“You measure time in dogs,” he says, as the tennis ball bounces once, twice across the lawn before impalement. Juno, the most inexhaustible of his three Jacks, turns in mid-air and charges back.
My father isn’t given to surrealism, and we’ve been told to watch for the flickering dash lights of senility, so I lean in.
“It’s tricky because they merge into a pack over time. Your mother used to have scrapbooks, but I like to picture them on days like this,” he says.
I catch his drift. He’s thinking of the dogs who’ve padded alongside him, all those temporary lives aggregating to a whole. He’s spoken of the black Labs at his grandfather’s cottage, barely seeing over their backs, the tactile bliss of the sharp hairs on their bellies. Then the dogs of his father and dogs of his own, through college and apprenticeships. Finally, the family dogs, who we promised faithfully to walk and feed, before they inevitably became his responsibility.
There have always been dogs singular and plural, always a reason to come home at night and immediately go out again. The hand on the can opener has grown older, gnarled with blue veins, but it has always had an audience.
Juno is doing a victory lap around the edges, bursting through the scrub where the hosepipe ban has taken the grass. Bella races after her. Only Helena, named for my mother, doesn’t run, preferring to roll on her back in supplication to the sun.
You can’t measure the canine contribution to his longevity. The walks, the fresh air must have helped, and the vet bills subtracted from other, more harmful habits. When there was stress at work, or domestic imbalance, there was always something happy to see him, disinterested in tumult. Still, it takes more than dogs to reach a ninetieth birthday. Otherwise, we’d make them available on prescription.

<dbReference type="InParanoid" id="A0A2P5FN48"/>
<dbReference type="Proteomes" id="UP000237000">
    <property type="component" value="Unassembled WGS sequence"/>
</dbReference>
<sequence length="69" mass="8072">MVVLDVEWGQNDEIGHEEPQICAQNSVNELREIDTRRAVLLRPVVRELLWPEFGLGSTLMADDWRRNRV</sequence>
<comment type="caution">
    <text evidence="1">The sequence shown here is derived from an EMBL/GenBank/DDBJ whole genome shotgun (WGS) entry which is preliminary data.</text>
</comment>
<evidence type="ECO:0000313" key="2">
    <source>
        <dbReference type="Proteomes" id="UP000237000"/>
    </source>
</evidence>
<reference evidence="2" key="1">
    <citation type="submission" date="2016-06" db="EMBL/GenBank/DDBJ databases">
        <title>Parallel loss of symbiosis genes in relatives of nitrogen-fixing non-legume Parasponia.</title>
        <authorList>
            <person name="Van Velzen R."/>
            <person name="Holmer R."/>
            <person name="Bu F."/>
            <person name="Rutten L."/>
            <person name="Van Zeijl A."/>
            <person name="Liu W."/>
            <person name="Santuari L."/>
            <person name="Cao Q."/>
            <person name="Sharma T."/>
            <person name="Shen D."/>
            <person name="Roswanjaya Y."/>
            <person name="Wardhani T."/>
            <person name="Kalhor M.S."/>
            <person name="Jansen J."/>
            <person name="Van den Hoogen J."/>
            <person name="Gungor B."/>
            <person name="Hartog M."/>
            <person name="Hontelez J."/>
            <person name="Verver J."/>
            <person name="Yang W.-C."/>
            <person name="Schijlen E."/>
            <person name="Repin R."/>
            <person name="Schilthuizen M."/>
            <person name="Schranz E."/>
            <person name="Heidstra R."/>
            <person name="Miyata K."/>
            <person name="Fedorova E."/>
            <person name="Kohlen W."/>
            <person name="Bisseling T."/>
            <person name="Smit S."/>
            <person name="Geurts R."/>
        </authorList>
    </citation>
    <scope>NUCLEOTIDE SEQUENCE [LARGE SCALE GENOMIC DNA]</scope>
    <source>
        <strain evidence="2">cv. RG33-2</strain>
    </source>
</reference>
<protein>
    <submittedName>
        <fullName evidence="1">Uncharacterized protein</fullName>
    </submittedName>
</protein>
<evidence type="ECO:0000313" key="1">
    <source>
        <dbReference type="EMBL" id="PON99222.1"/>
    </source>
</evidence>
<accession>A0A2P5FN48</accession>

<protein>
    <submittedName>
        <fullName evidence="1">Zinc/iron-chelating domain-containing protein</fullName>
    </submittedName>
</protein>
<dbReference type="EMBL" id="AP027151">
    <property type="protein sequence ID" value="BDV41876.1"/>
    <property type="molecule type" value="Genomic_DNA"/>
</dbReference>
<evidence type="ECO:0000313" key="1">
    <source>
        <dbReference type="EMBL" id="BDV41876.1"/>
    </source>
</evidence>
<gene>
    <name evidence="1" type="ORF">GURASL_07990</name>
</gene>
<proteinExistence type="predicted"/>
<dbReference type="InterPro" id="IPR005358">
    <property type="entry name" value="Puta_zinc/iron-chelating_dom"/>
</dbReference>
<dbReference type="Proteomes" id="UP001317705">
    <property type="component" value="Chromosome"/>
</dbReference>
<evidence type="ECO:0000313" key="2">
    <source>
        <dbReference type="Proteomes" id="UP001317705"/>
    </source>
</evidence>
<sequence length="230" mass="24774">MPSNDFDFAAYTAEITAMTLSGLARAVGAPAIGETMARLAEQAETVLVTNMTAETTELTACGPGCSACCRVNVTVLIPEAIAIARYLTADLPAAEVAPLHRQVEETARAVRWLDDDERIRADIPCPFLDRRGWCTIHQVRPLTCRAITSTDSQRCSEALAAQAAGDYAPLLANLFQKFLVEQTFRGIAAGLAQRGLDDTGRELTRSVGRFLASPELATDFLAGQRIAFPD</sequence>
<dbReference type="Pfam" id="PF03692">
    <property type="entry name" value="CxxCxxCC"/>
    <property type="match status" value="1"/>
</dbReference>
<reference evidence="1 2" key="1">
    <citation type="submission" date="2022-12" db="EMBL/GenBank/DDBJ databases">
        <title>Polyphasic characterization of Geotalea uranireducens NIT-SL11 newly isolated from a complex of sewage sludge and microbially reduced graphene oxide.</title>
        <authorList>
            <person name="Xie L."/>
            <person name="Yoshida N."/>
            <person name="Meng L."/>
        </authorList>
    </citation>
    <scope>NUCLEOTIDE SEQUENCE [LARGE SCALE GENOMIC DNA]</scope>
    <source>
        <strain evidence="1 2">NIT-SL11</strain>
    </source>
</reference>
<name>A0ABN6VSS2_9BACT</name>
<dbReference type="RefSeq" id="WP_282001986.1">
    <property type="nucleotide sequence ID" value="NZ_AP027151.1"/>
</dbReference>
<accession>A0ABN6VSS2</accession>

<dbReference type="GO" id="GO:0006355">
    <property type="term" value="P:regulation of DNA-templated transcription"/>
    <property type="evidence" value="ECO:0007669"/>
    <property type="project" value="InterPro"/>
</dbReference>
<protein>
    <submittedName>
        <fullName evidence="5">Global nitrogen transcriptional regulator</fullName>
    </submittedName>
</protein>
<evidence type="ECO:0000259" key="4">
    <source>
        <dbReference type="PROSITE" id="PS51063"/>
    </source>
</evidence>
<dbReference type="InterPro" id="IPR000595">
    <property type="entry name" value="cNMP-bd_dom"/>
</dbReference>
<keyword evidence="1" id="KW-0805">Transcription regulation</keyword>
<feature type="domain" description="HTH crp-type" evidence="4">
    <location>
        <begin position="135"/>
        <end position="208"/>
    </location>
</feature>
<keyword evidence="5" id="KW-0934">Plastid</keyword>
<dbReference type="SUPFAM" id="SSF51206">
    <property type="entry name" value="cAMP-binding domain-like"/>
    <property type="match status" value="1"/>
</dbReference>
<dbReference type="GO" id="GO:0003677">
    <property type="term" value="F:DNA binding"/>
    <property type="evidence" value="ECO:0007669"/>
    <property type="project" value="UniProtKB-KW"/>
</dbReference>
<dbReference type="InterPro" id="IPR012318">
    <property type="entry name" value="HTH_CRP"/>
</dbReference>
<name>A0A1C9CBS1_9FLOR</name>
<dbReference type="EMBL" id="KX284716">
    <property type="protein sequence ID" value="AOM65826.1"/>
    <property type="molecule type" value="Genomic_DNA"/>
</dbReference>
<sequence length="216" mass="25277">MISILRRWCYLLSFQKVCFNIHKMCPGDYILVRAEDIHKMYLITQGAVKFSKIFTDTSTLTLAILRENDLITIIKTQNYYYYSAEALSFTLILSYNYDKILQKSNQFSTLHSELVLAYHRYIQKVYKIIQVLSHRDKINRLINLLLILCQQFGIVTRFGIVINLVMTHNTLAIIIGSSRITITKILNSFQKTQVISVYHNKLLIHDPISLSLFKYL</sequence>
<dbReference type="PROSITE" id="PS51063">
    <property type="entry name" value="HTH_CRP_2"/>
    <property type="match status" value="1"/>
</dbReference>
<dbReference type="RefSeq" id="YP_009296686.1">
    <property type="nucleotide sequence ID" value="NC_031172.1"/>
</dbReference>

I follow his train of thought to the terminal. You count dog years against an accelerated schedule, the year after birth representing 15 for your pet. He’s always been prepared to outlive these companions, rationing his affection to better manage the grief when they go. It’s only now that they seem likely to run beyond him, their span surpassing his, trailing his love like a leash.
Juno returns the ball to his lap, wet and chewed. He pulls back his arm, begins the cycle again.
Edward Barnfield is a writer and researcher living in the Middle East. His stories have appeared in Reflex Fiction, Communicate.ae, GoArchitect and Grindstone Literary. He was highly commended in the 2019 Manchester Fiction Prize and is currently working on a novel and a collection of short stories. He’s on Twitter at: @edbarnfield
Your support lets us know our work is appreciated. We’re a paying market, publishing brilliant new work of fiction and non-fiction that comes our way. As a small group of volunteers, we’re dedicated to writers, readers, and publishers and want to keep our site ad, pop-up, and fire-wall free. Please do consider supporting us in whatever way you can. Thank you.